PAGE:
In Iowa, Paul, Santorum and Romney all hammered on Gingrich, and this sent him downward, but the problem is that Newt wouldn’t stay down, so they hammered on him a bit more, Drudge going nuclear, and Rick Santorum wound up the beneficiary.  Today, Santorum should realize what has been done as they are now doing to him what they did to Gingrich, and Cain, and Perry, and Bachmann, and anybody else who rises to challenge Romney.  The most disappointing part to me is how willing conservative voters have been to be driven along in this way.

It’s bad enough that it’s been plain for some time how this is being managed, but when I see Santorum and Gingrich getting sucked into this, I think they’re both missing the point.  They’re both being picked off, one at a time, but rather than put their heads together to cut off the head of the snake, they spent too much time going after one another.  Finally, I think the two of them are beginning to realize it, and if Santorum didn’t see this last night, he never will. If he’s smart, he will try to form a strategic alliance with Gingrich much as Paul has done with Romney.  This is what Gingrich began to do before he was ambushed in late January, when he brought along Cain and Perry in support of his candidacy.

If Romney and Paul can get together for their own nefarious reasons, it might be time for Gingrich and Santorum to consider the same. I think it’s fair to suggest that a strategic alliance aiming at the elimination of Romney is a good idea, but the only way they’re going to do that is to begin exposing Romney’s record as governor of Massachusetts.  Romney likes to talk about his time in the private sector, and his management of the Olympics, but he avoids talking about his record as governor, except to tell us he managed to balance his state’s budget four years in a row.  What he doesn’t advertise is the fact that it is required under law.  Santorum made that point in Wednesday night’s debate, but I think the significance is lost on some people.

Will Romney ever face the sort of examination the others have undergone?  It’s looking unlikely, as the media is saving all its best dirt for the general election.  Bank on it. I Paul and Romney succeed in making this a two man show, Romney will win the nomination, and Paul will be able to exact some sort of promise for his role.  I think it’s fair to say that if Gingrich and Santorum don’t wake up to this reality, they’re in big trouble. While most clear-thinking Americans have noted the apparent Paul-Romney tag-team, the two people who most need to notice it and work against it have not: Gingrich and Santorum must start to think about how to coordinate a bit. Knock out Romney, and it’s a new ball-game.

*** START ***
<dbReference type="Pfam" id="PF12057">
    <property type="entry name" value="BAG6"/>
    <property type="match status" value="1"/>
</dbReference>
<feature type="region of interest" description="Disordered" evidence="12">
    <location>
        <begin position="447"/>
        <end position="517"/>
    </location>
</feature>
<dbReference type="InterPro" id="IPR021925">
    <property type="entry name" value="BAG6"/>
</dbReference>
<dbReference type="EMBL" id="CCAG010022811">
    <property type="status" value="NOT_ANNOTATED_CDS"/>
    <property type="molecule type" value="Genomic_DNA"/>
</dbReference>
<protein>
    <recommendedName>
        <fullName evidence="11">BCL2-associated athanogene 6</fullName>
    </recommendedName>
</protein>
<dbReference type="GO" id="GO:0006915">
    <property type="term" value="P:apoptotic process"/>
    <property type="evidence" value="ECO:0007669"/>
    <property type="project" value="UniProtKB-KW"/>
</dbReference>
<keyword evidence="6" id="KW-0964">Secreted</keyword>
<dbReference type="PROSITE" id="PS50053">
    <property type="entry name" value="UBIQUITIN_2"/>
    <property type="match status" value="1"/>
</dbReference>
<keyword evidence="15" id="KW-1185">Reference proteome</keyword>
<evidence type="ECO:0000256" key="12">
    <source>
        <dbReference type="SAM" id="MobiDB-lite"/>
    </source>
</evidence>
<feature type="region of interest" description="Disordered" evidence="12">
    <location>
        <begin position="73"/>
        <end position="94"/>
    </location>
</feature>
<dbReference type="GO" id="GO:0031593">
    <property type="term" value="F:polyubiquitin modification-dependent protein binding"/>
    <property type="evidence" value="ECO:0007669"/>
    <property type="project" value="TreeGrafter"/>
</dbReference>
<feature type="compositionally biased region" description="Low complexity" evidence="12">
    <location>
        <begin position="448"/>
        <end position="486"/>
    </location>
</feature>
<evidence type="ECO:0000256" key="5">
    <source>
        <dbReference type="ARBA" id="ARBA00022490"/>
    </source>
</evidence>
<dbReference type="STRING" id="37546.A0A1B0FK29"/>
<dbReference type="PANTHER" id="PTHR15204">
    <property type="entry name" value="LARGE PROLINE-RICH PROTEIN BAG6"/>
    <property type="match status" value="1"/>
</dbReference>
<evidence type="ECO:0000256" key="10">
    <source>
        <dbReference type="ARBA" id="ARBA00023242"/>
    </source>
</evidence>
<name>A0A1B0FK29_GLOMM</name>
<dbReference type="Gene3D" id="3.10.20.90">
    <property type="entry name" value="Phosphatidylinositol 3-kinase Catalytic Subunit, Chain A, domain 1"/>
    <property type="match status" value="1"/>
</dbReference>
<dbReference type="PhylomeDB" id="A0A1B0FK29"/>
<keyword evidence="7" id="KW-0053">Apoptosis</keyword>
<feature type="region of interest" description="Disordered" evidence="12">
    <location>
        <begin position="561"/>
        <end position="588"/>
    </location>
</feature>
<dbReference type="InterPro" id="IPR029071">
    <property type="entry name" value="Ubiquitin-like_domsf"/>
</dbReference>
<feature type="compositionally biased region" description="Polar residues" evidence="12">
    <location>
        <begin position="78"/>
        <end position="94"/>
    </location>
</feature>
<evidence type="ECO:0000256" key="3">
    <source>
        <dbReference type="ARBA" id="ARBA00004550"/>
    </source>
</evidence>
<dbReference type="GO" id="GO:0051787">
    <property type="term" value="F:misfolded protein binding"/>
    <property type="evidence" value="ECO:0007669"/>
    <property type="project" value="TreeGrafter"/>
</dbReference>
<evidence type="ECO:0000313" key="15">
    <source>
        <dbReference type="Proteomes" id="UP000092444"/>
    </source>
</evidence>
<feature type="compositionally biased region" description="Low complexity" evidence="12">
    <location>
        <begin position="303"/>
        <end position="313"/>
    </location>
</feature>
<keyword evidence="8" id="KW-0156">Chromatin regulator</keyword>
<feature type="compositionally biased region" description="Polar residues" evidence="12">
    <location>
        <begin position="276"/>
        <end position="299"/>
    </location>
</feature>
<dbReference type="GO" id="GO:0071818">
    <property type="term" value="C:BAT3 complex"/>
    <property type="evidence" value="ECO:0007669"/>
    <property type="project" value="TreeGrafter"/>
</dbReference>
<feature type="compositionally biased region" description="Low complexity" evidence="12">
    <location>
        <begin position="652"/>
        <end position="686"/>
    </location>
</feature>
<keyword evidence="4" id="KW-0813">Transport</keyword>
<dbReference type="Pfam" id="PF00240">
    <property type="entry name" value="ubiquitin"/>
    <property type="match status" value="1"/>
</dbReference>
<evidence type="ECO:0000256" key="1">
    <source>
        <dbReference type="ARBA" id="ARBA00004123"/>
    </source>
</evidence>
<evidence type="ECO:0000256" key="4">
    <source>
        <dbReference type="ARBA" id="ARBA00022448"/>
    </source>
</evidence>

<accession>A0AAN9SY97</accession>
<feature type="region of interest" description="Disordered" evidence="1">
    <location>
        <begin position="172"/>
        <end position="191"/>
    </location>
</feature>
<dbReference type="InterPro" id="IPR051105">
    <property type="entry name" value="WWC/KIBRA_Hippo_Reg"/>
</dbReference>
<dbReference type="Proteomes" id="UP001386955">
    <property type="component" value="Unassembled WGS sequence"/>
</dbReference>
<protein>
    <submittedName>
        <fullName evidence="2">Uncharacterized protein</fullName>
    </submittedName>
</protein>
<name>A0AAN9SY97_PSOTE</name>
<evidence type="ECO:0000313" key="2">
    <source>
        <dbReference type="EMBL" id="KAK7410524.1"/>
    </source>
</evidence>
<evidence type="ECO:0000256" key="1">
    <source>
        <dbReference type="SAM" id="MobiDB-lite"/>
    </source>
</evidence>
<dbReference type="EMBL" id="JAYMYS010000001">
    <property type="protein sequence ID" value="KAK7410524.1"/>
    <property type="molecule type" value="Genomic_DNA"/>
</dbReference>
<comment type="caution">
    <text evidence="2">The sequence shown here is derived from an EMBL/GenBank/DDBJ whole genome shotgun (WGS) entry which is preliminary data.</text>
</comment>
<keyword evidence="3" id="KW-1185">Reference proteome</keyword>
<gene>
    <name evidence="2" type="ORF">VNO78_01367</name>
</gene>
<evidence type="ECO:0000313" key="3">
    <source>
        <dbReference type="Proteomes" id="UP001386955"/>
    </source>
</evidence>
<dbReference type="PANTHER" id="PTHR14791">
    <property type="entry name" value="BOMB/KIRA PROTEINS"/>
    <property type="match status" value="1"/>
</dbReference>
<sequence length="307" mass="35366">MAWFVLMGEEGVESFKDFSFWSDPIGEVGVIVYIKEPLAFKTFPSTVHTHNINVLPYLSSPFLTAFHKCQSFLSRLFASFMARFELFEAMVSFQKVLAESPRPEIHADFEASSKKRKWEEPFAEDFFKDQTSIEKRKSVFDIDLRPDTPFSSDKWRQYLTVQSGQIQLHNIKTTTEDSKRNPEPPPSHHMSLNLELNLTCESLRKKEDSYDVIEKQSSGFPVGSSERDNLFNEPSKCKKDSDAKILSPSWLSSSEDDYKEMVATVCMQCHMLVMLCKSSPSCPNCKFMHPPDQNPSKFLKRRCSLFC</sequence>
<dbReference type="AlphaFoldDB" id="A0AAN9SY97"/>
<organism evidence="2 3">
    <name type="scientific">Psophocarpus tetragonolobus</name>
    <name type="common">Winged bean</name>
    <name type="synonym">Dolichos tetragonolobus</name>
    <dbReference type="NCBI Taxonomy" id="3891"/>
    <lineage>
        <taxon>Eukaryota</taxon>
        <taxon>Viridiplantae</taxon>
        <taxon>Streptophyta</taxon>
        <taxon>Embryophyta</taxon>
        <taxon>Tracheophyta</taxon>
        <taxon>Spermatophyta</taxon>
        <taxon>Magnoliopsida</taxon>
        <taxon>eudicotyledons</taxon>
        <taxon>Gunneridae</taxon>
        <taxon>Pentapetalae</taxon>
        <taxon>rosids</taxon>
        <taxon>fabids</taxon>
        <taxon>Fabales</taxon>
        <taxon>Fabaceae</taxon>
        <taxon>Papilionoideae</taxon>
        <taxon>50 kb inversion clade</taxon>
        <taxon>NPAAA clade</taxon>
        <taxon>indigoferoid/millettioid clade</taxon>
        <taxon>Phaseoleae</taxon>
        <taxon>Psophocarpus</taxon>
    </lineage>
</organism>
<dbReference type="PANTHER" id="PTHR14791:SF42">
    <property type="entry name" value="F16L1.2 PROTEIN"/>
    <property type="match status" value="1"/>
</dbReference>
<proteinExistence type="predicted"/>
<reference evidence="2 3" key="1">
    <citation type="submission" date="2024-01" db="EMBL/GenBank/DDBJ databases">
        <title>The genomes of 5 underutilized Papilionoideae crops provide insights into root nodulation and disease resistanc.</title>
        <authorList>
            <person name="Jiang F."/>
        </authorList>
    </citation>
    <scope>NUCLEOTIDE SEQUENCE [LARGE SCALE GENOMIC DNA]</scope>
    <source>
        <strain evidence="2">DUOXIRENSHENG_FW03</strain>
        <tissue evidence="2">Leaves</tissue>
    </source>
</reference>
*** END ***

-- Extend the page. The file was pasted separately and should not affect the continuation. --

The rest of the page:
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  • Gail

    I have observed Rick Santorum and notice he is taking points from Newt…When Santorum challenged Charlie Rose question on contraceptives and church conscience…that was a Newt moment for Santorum…

  • lemonv

    As Sarah Palin succinctly said, all the republican nominees are much better than Obama if you only take the time to study their platforms.

    In my opinion, Sarah Palin has been and is still an astute and keen observer of political events and thus will follow whoever she endorses in this election and vote accordingly. If she does not endorse, then whoever is the Repub nominee will be my choice.

    my 2 cents worth of opinion..

  • eyetooth tom

    "Knock out Romney, and it's a new ball-game."
    :), I start with a smile. You youngsters + or – 10 years up to 46 or so, knock out ain't a new ball game…but a forthcoming 10 round bout.
    Just a little nostalgic remembrance if I may…my family got TV somewhere around '52 or '54. First weekend Dad invited best friend and wife over to see Gillette Friday Night Fights (on during '48-'60). Just got all hooked up in time with new everything…could barely see, snow was about all…sound pretty good…nobody then knew you had to turn antenna to get good reception.